Edinburgh Postnatal Depression Scale (EPDS)

Edinburgh Postnatal Depression Scale (EPDS)[1]

The questionnaire below is called the Edinburgh Postnatal Depression Scale (EDPS) The EDPS was developed to identify women who may have postpartum depressionEach answer is given a score of 0 to 3 . The maximum score is 30.

Please select the answer that comes closest to how you have felt in the past 7 days:

1. I have been able to laugh and see the funny side of things
As much as I always could
Not quite so much now
Definitely not so much now
Not at all
2. I have looked forward with enjoyment to things
As much as I ever did
Rather less than I used to
Definitely less than I used to
Hardly at all
3. I have blamed myself unnecessarily when things  went wrong
Yes, most of the time
Yes, some of the time
Not very often
No, never

4. I have been anxious or worried for no good reason
No, not at all
Hardly ever
Yes, sometimes
Yes, very often
5. I have felt scared or panicky for no very good reason
Yes, quite a lot
Yes, sometimes
No, not much
No, not at all
6. Things have been getting on top of me
Yes, most of the time I haven't been able to cope at all.
Yes, sometimes I haven't been coping as well as usual
No, most of the time I have coped quite well.
No, I have been coping as well as ever.
7. I have been so unhappy that I have had difficulty sleeping
Yes, most of the time
Yes, sometimes
Not very often
No, not at all
8. I have felt sad or miserable
Yes, most of the time
Yes, quite often
Not very often
No, not at all
9. I have been so unhappy that I have been crying
Yes, most of the time
Yes, quite often
Only occasionally
No, never
10. The thought of harming myself has occurred to me
Yes, quite often
Hardly ever

If you have had ANY thoughts of harming yourself or your baby, or you are having hallucinations  please
 tell your doctor or your midwife immediately

TOTAL SCORE                                                               

A score of more than 10 suggests minor or major depression may be present. Further evaluation is recommended[1,8].

Postpartum Depression (Postnatal Depression)
Postpartum depression is major depression that occurs after giving birth. Symptoms are present for most of the day and last for at least 2 weeks.

As many as 1 in every 7 women (14%) suffers postpartum depression[5]. In a study of 209 women referred for major depression during or after pregnancy 11.5% reported start of depression during pregnancy, 66.5% reported start of depression within 6 weeks after childbirth (early postpartum), and 22% reported onset 6 weeks after childbirth (late postpartum). One woman reported onset of depression at more than 27 weeks after childbirth[2].

Racing thoughts, psychotic symptoms (such as hallucinations or delusions), or a family history of bipolar disorder (BPD) may indicate bipolar disorder is present[3,5]. The Mood Disorder Questionnaire (MDQ) is a screening tool used to screen for bipolar disorder[4]. The MDQ is available at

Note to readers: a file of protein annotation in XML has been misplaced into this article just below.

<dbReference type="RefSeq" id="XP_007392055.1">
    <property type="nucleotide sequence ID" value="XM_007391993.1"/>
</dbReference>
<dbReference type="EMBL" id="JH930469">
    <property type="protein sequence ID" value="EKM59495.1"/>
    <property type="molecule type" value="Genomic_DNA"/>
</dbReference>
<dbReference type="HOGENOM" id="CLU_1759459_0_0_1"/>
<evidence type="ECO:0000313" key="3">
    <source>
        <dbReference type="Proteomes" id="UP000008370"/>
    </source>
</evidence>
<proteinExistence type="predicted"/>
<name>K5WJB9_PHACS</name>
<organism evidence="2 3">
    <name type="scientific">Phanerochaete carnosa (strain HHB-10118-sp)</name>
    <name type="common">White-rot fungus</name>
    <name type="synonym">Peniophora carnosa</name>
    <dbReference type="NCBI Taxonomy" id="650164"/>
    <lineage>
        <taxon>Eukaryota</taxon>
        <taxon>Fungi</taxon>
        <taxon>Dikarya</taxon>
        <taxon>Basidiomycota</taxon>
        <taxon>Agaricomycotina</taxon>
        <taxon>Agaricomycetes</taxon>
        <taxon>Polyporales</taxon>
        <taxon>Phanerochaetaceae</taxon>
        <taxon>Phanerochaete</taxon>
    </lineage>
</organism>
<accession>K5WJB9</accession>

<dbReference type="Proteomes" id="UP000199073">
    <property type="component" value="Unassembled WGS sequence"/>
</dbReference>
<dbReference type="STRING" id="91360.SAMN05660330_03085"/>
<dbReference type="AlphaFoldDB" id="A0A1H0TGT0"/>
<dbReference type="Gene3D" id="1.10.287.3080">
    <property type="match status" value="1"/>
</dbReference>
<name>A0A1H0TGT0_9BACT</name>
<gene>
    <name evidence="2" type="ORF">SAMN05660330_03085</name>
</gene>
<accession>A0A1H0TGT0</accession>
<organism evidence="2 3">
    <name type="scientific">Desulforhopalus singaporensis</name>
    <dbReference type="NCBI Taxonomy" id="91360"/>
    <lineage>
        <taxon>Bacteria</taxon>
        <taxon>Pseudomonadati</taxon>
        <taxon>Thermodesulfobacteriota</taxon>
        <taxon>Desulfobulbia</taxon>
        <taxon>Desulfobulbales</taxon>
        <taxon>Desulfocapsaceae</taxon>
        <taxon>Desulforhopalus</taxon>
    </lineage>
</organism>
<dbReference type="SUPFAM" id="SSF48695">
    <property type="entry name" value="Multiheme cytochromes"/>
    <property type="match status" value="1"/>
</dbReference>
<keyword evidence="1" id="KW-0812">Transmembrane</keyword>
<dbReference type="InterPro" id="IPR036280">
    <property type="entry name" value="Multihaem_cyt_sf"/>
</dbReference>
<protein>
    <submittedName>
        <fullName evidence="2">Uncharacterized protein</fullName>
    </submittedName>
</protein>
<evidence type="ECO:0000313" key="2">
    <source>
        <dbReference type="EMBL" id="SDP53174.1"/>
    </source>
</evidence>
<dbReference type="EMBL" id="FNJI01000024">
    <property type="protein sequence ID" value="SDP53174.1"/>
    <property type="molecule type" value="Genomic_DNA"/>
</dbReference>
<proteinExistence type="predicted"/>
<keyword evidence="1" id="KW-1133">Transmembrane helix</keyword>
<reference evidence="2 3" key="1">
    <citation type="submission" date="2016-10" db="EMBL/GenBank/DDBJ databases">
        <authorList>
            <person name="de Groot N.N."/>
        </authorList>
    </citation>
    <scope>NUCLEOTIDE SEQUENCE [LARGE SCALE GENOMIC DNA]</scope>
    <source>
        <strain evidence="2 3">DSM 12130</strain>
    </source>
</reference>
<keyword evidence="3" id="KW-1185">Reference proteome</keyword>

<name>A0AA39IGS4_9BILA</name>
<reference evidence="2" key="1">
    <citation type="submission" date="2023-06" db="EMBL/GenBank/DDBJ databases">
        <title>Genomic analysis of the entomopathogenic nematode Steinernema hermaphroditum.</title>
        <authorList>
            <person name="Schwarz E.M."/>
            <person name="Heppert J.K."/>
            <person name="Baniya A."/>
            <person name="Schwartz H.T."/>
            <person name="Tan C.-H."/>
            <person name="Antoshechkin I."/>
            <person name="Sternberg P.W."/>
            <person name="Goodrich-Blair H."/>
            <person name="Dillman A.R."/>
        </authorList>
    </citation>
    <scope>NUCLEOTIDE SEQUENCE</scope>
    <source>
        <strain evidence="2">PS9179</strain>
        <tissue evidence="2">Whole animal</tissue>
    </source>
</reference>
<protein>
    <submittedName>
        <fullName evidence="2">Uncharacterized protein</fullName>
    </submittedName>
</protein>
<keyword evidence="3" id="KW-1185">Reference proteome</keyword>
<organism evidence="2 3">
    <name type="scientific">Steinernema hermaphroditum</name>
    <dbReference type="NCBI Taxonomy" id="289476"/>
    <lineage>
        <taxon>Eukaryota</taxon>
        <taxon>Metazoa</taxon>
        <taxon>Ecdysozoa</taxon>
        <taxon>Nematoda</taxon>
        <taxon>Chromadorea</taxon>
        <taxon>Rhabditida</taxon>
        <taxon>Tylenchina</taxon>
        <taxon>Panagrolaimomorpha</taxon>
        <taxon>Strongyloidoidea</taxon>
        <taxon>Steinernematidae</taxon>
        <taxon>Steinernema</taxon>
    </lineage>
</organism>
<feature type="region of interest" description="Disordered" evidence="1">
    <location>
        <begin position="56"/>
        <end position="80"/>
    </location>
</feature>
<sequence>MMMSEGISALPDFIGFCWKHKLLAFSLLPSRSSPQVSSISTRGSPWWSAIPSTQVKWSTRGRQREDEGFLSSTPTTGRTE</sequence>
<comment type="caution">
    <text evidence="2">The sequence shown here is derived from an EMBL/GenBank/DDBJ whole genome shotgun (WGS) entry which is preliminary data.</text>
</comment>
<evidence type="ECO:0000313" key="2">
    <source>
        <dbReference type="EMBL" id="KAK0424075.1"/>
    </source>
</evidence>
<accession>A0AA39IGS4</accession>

1. Cox JL, Holden JM, Sagovsky R. Detection of postnatal depression. Development of the 10-item Edinburgh Postnatal Depression Scale. Br J Psychiatry. 1987 Jun;150:782-6. PMID:3651732
2.Cox JL, et al., A controlled study of the onset, duration and prevalence of postnatal depression. Br J Psychiatry. 1993 Jul;163:27-31. PMID:8353695
3.Sharma V, et al., Missed bipolarity and psychiatric comorbidity in women with postpartum depression. Bipolar Disord. 2008 Sep;10(6):742-7. PMID:18837870  
4. Hirschfeld RM, et. al., Development and validation of a screening instrument for bipolar spectrum disorder: the Mood Disorder Questionnaire.
Am J Psychiatry. 2000 Nov;157(11):1873-5. PMID:11058490
5. Wisner KL, Onset timing, thoughts of self-harm, and diagnoses in postpartum women with screen-positive depression findings.
JAMA Psychiatry. 2013 May;70(5):490-8. PMID:23487258
6. Altshuler LL, et al., Treatment of depression in women: a summary of the expert consensus guidelines. J Psychiatr Pract. 2001 May;7(3):185-208. PMID:15990522
7. Berle JO, Spigset O.Antidepressant Use During Breastfeeding. Curr Womens Health Rev. 2011 Feb;7(1):28-34. PMID:22299006
8. Yonkers KA, et. al., Diagnosis, pathophysiology, and management of mood disorders in pregnant and postpartum women.
Obstet Gynecol. 2011 Apr;117(4):961-77.  PMID:21422871
8. PROZAC (fluoxetine hydrochloride) capsule
9. ZOLOFT (sertraline hydrochloride)
10. PAXIL (paroxetine hydrochloride)
11.HALDOL (haloperidol) injection

All calculations must be confirmed before use. The suggested results are not a substitute for clinical judgment. Neither, Arizona Women's Health Research Center nor any other party involved in the preparation or publication of this site shall be liable for any special, consequential, or exemplary damages resulting in whole or part from any use of or reliance upon the results or values generated by the calculators or other information or materials included on this website